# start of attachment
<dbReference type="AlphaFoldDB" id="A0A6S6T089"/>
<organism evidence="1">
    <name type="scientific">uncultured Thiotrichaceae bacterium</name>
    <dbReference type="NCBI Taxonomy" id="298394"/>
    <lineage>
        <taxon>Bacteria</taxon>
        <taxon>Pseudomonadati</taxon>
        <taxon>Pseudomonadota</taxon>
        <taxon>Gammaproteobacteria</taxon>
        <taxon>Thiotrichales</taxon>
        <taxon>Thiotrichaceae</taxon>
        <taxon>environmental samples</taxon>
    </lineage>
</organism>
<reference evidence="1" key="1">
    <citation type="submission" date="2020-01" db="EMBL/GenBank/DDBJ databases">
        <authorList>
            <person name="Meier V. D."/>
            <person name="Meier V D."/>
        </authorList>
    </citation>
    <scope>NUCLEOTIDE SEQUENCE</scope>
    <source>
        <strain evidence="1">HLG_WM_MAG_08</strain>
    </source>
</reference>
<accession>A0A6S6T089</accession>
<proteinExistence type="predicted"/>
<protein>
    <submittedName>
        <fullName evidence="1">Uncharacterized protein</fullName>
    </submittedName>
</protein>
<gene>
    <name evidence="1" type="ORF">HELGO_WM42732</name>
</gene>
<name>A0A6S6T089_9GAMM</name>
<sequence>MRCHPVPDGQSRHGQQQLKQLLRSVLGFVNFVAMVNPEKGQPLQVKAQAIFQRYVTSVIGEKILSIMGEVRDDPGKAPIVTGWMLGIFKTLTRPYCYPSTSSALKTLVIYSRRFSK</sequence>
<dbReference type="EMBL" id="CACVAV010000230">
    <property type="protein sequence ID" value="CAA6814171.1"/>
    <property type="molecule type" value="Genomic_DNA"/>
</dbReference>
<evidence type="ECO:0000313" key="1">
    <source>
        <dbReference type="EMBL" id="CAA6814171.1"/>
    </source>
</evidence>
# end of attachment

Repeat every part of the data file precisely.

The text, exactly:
<dbReference type="AlphaFoldDB" id="A0A6S6T089"/>
<organism evidence="1">
    <name type="scientific">uncultured Thiotrichaceae bacterium</name>
    <dbReference type="NCBI Taxonomy" id="298394"/>
    <lineage>
        <taxon>Bacteria</taxon>
        <taxon>Pseudomonadati</taxon>
        <taxon>Pseudomonadota</taxon>
        <taxon>Gammaproteobacteria</taxon>
        <taxon>Thiotrichales</taxon>
        <taxon>Thiotrichaceae</taxon>
        <taxon>environmental samples</taxon>
    </lineage>
</organism>
<reference evidence="1" key="1">
    <citation type="submission" date="2020-01" db="EMBL/GenBank/DDBJ databases">
        <authorList>
            <person name="Meier V. D."/>
            <person name="Meier V D."/>
        </authorList>
    </citation>
    <scope>NUCLEOTIDE SEQUENCE</scope>
    <source>
        <strain evidence="1">HLG_WM_MAG_08</strain>
    </source>
</reference>
<accession>A0A6S6T089</accession>
<proteinExistence type="predicted"/>
<protein>
    <submittedName>
        <fullName evidence="1">Uncharacterized protein</fullName>
    </submittedName>
</protein>
<gene>
    <name evidence="1" type="ORF">HELGO_WM42732</name>
</gene>
<name>A0A6S6T089_9GAMM</name>
<sequence>MRCHPVPDGQSRHGQQQLKQLLRSVLGFVNFVAMVNPEKGQPLQVKAQAIFQRYVTSVIGEKILSIMGEVRDDPGKAPIVTGWMLGIFKTLTRPYCYPSTSSALKTLVIYSRRFSK</sequence>
<dbReference type="EMBL" id="CACVAV010000230">
    <property type="protein sequence ID" value="CAA6814171.1"/>
    <property type="molecule type" value="Genomic_DNA"/>
</dbReference>
<evidence type="ECO:0000313" key="1">
    <source>
        <dbReference type="EMBL" id="CAA6814171.1"/>
    </source>
</evidence>